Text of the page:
Friends, we have reached TWO important milestones in our relationship as newsletter-writer and occasional-newsletter-reader...
THIRTY issues & FOUR HUNDRED subscribers!
Who are you people?
Shoutout to Kerri from GE Digital as lucky #400!
Quick note about this lil old newsletter, skip ahead for the links
I started this newsletter when I left my startup to remind people that yes, I was still alive and no, I was not unemployed. (I think my in-laws still think I don't have a real job, but, you know, #consultantlife #YOLO.) I call it the World's Best Newsletter as a joke as I, honestly, thought nobody would read it.
You can read all past versions here.
Instead we've shared 28,222 words, grown to four-hundred strong, and I've heard amazing support from those of you who read it diligently. Thank you.
This issue comes at a time when I am personally forging three very distinct identities that normally operate in separation. I spoke last month at Out in Tech, an organization that builds community for LGBT professionals. From time to time I leverage this platform to speak out against the BS I see happening in politics, because silence leads to terrible consequences. And on this platform, as you know, I speak my mind on marketing.
Politics, relationships, and business. Three things that are like oil, water, and a third unmeshable thing.
But when combined, appropriately, they form a more complete, more authentic, more whole representation of the girl behind the newsletter. A truthful personal brand.
A friend recently asked me if I were concerned about sharing political links in the fear of alienating readers. Just one week prior, during that Out in Tech event, I was asked by a member of the trans community what I do to give voice to the one in five trans people discriminated against in the workplace.
One group asking why I spoke up, another challenging me to speak louder.
Here's the deal. My clients who hire me know I'm good at what I do - we don't need to share the same political views to create great marketing. It has not yet been a problem in my professional life.
But as marketers, as communicators, we have the ability to make people pay attention. To challenge the status quo. We're paid to garner attention to our products/services.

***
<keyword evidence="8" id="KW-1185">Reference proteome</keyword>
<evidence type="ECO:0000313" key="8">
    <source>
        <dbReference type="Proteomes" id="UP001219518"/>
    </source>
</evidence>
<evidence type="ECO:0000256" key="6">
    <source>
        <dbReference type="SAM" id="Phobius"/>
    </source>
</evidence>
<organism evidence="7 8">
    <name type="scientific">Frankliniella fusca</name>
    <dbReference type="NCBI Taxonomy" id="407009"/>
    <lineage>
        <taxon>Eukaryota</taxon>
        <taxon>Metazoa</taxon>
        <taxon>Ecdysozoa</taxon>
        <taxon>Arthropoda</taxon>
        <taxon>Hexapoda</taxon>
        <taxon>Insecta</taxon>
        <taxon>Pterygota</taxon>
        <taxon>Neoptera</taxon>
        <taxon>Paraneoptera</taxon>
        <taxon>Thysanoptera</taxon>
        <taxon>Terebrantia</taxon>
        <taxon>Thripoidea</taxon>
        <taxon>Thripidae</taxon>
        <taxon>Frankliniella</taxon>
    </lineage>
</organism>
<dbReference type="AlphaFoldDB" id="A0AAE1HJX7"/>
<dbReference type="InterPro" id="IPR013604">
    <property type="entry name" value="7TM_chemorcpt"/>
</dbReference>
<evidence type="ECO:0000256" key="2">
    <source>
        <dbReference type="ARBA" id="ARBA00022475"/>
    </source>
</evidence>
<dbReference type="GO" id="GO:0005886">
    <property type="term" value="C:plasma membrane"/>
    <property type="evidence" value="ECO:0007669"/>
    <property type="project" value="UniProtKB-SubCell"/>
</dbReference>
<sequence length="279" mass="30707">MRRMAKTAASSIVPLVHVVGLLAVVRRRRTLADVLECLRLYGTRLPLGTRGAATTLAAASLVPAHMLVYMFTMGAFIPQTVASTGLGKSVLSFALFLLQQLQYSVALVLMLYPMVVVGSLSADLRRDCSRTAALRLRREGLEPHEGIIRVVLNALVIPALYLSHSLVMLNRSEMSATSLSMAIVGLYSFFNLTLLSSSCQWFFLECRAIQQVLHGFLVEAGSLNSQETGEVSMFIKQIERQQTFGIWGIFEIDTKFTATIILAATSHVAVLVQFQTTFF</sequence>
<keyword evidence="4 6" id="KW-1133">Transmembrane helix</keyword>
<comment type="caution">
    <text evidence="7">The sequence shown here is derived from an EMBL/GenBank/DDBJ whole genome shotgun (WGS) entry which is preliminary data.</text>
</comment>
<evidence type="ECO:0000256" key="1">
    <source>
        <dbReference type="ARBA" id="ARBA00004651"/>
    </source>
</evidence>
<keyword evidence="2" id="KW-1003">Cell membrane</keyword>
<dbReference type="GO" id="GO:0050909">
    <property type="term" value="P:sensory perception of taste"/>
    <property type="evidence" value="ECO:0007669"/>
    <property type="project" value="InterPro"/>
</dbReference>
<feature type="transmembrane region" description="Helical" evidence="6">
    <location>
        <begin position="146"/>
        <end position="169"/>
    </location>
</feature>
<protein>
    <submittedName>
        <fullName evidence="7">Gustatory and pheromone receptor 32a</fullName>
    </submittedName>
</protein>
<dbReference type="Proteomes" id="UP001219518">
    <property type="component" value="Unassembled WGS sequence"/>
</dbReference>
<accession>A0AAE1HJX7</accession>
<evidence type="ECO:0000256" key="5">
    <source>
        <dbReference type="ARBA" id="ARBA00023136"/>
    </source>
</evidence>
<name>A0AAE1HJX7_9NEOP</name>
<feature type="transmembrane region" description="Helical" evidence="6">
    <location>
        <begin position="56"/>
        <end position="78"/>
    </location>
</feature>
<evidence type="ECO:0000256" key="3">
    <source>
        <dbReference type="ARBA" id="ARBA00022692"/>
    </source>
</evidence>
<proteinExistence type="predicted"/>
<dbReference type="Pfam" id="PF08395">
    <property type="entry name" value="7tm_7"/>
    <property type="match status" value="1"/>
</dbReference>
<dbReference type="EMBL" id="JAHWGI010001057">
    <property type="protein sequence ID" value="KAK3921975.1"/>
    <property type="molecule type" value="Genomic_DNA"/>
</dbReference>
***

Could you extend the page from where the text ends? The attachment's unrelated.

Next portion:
What are we doing with our skills to draw attention to what really matters?
I believe there is room for both as our professional lives and personal lives meld, and that this is a necessary balance if one seeks fulfillment in life. (Unless it involves hate - I'm not advocating for carte blanche trolling.)
Long story short: I thank you for continuing to support this newsletter as I write fully, authentically, and with due attention paid to what I feel are the right things, whether they fall into politics, relationships, or business. And for those of you who play it safe in fear, I encourage you to start speaking up, as appropriate.
Mary Oliver said it best:
In edition #30 of the World's Best Newsletter:
1. I went to Oracle MME and all I got was this lousy recap
We were told consolidation in the chaotic marketing technology world would come, and it has. The Oracle Marketing Cloud boasts six solutions all working in alleged harmony to meet the needs of an orchestrated customer experience (hence the name change).
That consolidation drove a 65% increase in net-new logos for the business, according to CEO Mark Hurd in the press room, part of an overall 72% growth rate – one that he was sure to point out as faster than that of Microsoft and Amazon.
What does all this mean?
My recap post of Oracle MME / Modern CX features Fabio, a drone, takeaways, and that epic Jean-Claude Van Damme truck split. Read on.
2. Finding an enemy could be the best thing you do
I was invited to speak at the Oracle event this year on the topic of Finding an Enemy.
In a separate email, you'll be receiving early-access to the accompanying eBook I wrote on this topic, and learn how the right foe can motivate your buyers (and team) to action.
PS: I'll be speaking at Inbound this year on a similar theme, alongside Michelle Obama :-O
3. Yahoo's Demise is a Death Knell for Digital News Orgs
"Print newspapers will continue to fold, but Yahoo’s demise is a signal that web-native companies are next. If you run a business that relies on digital-advertising revenue for an outsized portion of your funding, you need to find new streams of revenue. Now. It may already be too late."
4. The new media message - Why innovation stories deserve innovative formats
This post from Velocity Partners says it all by the very nature of the experience you have when reading it. Click through if you're interested in new ways to tell our stories.
5. Wonder Woman marketing takes a depressing turn with diet-bar partnership
PS: Want to share this with your networks? Click here for a pre-populated Tweet. Shucks.